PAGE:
Submissions are accepted via NCS / Pennsylvania State University Press Editorial Manager.

Please direct other inquiries to

Submissions to the Editorial Manager must be formatted according to the submission guidelines below. Detailed NCS style guidelines are found here.

Submission Guidelines

General Guidelines

  • The journal uses a double-blind review process; please remove all references to or clues about your identity as author(s) from the main text and footnotes.
  • Tables, figures, appendixes, and photos must be submitted as separate files / documents from the article text.
  • Article submissions should be accompanied by an Abstract of up to 200 words. Please go here for guidelines on how to write an abstract.
  • Submit 1–5 keywords.
  • Authors are responsible for securing permissions and paying the required fees for the use of any material previously published elsewhere, and for reproduction of artwork and other images. Copies of permission letters should be sent to the Pennsylvania State University Press with the author’s publication contract.
  • Authors guarantee that the contribution does not infringe any copyright, violate any other property rights, or contain any scandalous, libelous, or unlawful matter.
  • Authors guarantee that the contribution has not been published elsewhere and is not currently under consideration elsewhere.

Manuscript Format

  • Articles should be submitted as Microsoft Word files.
  • All text, including notes should be formatted in Times New Roman font, size 12 point, with double line spacing throughout.
  • Length: 25 to 50 pages / 6,000 to 10,000 words, including notes. Submissions of greater length may be considered but may be scrutinized for possible cuts or more appropriate publication elsewhere.
  • Paragraph indentation by tab only, not space bar or paragraph indent function. No extra lines between paragraphs.
  • Use single spaces following periods between sentences throughout the manuscript.
  • Number pages at the bottom right.
  • No function of “Track Changes” should be in use. Please check your document for any remaining tracked changes, hidden text, or comments, and delete them.
  • “Style” field should read “Normal” throughout text.
  • Use “main headings” and “subheadings.”
  • Subheads may be formatted for italic to distinguish them from a full heading.
  • No automated lists: all numbers or bullets must be keyed.
  • Epigraphs and extracts from other texts must be set off only with an extra line space above and below: do not format using an indent. On a line immediately below an epigraph, provide the name of the author, the source, and the date of the source: do not use an endnote.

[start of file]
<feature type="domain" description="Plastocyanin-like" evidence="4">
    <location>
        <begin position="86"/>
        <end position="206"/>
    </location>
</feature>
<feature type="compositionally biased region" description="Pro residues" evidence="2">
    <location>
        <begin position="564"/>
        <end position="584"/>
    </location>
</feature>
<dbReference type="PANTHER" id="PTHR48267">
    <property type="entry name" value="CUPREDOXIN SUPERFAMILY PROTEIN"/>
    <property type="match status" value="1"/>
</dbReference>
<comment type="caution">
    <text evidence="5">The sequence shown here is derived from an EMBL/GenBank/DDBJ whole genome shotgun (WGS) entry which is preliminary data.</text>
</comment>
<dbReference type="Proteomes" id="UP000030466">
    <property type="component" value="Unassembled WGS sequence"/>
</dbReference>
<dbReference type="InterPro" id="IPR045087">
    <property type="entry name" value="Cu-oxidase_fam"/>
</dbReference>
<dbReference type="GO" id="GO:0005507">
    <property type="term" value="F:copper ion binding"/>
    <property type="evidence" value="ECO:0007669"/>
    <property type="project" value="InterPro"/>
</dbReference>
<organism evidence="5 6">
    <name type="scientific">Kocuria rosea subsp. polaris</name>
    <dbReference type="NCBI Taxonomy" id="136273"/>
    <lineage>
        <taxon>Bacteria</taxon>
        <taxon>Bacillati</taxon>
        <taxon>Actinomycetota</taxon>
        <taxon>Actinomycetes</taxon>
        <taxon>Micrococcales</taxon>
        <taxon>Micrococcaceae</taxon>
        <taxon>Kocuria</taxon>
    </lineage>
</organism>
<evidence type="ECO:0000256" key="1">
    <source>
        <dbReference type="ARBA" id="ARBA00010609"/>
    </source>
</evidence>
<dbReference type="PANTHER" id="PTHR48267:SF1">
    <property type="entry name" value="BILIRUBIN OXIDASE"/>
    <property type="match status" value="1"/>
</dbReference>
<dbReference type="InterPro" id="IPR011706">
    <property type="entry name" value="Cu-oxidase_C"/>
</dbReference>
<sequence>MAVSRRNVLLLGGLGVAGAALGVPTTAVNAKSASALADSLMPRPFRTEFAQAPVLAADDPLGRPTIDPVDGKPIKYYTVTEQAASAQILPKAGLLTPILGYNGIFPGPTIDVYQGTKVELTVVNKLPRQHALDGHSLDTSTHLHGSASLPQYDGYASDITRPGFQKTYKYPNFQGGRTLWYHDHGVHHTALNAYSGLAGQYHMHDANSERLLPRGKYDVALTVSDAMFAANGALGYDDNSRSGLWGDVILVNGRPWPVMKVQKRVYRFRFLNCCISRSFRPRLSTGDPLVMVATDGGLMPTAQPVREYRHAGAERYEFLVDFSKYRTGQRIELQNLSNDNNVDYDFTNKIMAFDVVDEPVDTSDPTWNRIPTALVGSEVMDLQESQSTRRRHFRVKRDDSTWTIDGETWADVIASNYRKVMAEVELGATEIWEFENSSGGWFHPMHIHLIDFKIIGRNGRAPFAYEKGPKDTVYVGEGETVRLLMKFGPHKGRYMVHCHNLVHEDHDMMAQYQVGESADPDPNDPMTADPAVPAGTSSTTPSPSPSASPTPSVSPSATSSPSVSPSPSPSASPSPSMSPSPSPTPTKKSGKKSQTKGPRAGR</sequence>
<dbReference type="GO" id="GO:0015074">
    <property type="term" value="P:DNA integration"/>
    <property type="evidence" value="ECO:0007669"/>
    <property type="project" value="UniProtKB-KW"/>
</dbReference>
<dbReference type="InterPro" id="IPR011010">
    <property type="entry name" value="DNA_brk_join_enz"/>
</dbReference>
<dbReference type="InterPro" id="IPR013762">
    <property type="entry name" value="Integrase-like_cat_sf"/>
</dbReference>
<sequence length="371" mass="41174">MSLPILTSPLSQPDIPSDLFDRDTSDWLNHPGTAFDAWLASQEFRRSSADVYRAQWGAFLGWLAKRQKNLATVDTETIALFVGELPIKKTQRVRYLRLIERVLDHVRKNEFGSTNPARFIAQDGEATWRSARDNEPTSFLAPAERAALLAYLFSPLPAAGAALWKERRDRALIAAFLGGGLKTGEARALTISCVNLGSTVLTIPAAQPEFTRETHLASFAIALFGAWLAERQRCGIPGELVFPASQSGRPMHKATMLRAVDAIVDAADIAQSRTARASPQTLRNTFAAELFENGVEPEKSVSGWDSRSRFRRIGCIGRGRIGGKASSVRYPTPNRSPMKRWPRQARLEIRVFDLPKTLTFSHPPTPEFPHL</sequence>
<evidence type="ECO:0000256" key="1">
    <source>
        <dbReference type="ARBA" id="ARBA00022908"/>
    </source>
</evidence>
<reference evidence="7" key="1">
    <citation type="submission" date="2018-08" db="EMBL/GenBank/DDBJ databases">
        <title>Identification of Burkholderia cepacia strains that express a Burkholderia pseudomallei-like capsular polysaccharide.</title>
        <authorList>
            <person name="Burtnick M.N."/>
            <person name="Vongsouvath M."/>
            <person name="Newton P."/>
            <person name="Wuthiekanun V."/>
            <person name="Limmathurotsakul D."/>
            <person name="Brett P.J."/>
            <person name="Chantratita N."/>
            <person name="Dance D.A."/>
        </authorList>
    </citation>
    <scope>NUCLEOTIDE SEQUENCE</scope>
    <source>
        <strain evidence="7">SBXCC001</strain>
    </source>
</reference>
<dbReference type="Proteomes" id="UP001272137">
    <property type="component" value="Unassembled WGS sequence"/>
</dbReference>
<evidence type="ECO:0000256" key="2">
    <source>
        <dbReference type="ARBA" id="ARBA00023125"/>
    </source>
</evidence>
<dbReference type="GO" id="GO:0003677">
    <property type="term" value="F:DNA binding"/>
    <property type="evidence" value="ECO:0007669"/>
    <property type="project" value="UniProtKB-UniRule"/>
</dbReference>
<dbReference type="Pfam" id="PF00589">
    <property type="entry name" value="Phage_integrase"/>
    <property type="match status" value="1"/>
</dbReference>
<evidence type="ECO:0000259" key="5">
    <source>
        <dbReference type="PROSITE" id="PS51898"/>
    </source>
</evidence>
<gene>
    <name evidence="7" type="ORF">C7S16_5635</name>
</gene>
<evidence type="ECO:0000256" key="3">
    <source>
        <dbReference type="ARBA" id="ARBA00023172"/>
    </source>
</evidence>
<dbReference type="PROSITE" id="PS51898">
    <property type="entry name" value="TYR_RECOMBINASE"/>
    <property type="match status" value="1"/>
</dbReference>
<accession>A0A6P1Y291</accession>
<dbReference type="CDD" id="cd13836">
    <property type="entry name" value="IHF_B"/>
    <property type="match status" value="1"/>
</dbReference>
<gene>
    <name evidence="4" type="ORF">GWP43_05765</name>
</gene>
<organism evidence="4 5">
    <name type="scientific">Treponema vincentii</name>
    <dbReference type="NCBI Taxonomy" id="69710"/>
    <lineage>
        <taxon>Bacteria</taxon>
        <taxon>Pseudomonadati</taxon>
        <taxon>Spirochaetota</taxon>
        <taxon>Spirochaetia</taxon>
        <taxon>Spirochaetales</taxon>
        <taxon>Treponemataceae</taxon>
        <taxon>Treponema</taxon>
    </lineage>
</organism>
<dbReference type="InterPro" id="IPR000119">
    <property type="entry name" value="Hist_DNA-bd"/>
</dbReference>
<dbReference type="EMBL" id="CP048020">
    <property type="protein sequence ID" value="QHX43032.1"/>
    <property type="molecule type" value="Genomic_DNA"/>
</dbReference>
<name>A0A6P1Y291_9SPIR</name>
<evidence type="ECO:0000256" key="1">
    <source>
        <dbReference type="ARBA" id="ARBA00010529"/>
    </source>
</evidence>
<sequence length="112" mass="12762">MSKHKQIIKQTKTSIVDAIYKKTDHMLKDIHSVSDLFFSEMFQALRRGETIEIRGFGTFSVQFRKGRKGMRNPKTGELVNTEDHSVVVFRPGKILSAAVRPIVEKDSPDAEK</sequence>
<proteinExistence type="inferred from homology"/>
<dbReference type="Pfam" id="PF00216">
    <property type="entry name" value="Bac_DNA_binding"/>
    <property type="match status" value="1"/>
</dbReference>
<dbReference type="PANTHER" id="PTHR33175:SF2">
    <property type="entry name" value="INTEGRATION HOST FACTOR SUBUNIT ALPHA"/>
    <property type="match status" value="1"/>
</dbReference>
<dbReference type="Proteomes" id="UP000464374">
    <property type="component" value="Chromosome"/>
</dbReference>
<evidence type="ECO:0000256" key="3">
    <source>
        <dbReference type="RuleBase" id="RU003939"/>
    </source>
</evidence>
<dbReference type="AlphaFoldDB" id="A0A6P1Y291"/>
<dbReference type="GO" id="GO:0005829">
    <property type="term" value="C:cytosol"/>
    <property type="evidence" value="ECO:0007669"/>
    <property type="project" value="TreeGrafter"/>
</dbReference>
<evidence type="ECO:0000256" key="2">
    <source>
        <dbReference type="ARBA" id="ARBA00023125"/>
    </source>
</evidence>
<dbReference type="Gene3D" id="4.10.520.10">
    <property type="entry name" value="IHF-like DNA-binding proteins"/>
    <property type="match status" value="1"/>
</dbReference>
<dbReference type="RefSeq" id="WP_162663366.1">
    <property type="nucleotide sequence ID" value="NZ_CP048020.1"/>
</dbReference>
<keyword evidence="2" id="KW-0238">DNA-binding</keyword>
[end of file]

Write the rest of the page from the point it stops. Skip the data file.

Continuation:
• Dedications may placed as an unnumbered note at the beginning of the endnotes.
  • All footnotes are to be converted to endnotes, double spaced, and rendered in 12-point Times Roman.

Tables / Figures / Appendices

  • Submit as separate files/documents from the article text.
  • An indication in the text for placement should be given, for example: <Table 1>, <Figure 2>, <Appendix 1>.
  • All figure captions must be submitted together in a single MS-Word document.
  • Figures (images) must be submitted in the original format at the size the author would like them to appear (see digital images, below).
  • Tables should be submitted in MS-Word. All tables may be included in one document.
  • Charts and graphs should be submitted in MS-Excel or its original source file.
  • Digital images should be submitted as either .tiff or .jpeg files (preferably .tiff files, if possible) at a resolution of 300 dpi and at the size the images are to appear (e.g., for most purposes, an appropriate size for a 300 dpi rectangular image would be at least 1200 by 2400 pixels, height and width respectively).


In all matters of style, articles accepted for publication in NCS must conform to The Chicago Manual of Style (CMS) and to the journal’s house style. Initial submission standards follow.


  • Do not use ellipses at the beginning or end of a quotation.
  • Within a quotation, indicate omission of part of a sentence by using three periods with a space before, in between, and after (“ . . . and . . . ”).
  • If the end of a sentence is omitted, use four periods, the first immediately following the text, and the following spaced as above.
  • Use a four-point ellipsis if an entire sentence is omitted.
  • In the case of verse quoted in run-in text, indicate a missing line or lines using a three-point ellipsis between virgules (/ . . . /); and in the case of offset quotation, indicate using spaced periods extending the full length of the line quoted above.


  • For initial submission, endnote callouts should remain embedded in the text, automatically numbered consecutively throughout the article, using superscript Arabic numerals following punctuation marks.
  • All endnote entries must be double-spaced and appear at the end of the article


Manuscripts must consistently conform to the citation style that, in CMS is termed “notes and bibliography” (sect. 14, 17th ed.) Examples of reference citations for journal articles and books are shown below. For more examples, please consult CMS and the NCS house style. Except for special purposes, NCS does not publish bibliographies in addition to endnotes.

  • In the case of works by multiple authors, please list up to three authors; for more than three, please list only the first author, followed by et al. (see examples below).
Journal Citation
  • Authors’ first and last names (not in inverted order), “Title of Article,” Title of Journal volume no., issue no. (month or season and year): inclusive page numbers of article, page number of quoted material in text. E.g:

G. Bischoff, S. Maertens, and W. Grimme, “Airline Pricing Strategies Versus Consumer Rights,” Transportation Journal 14, no. 3 (2011): 232-50, 237.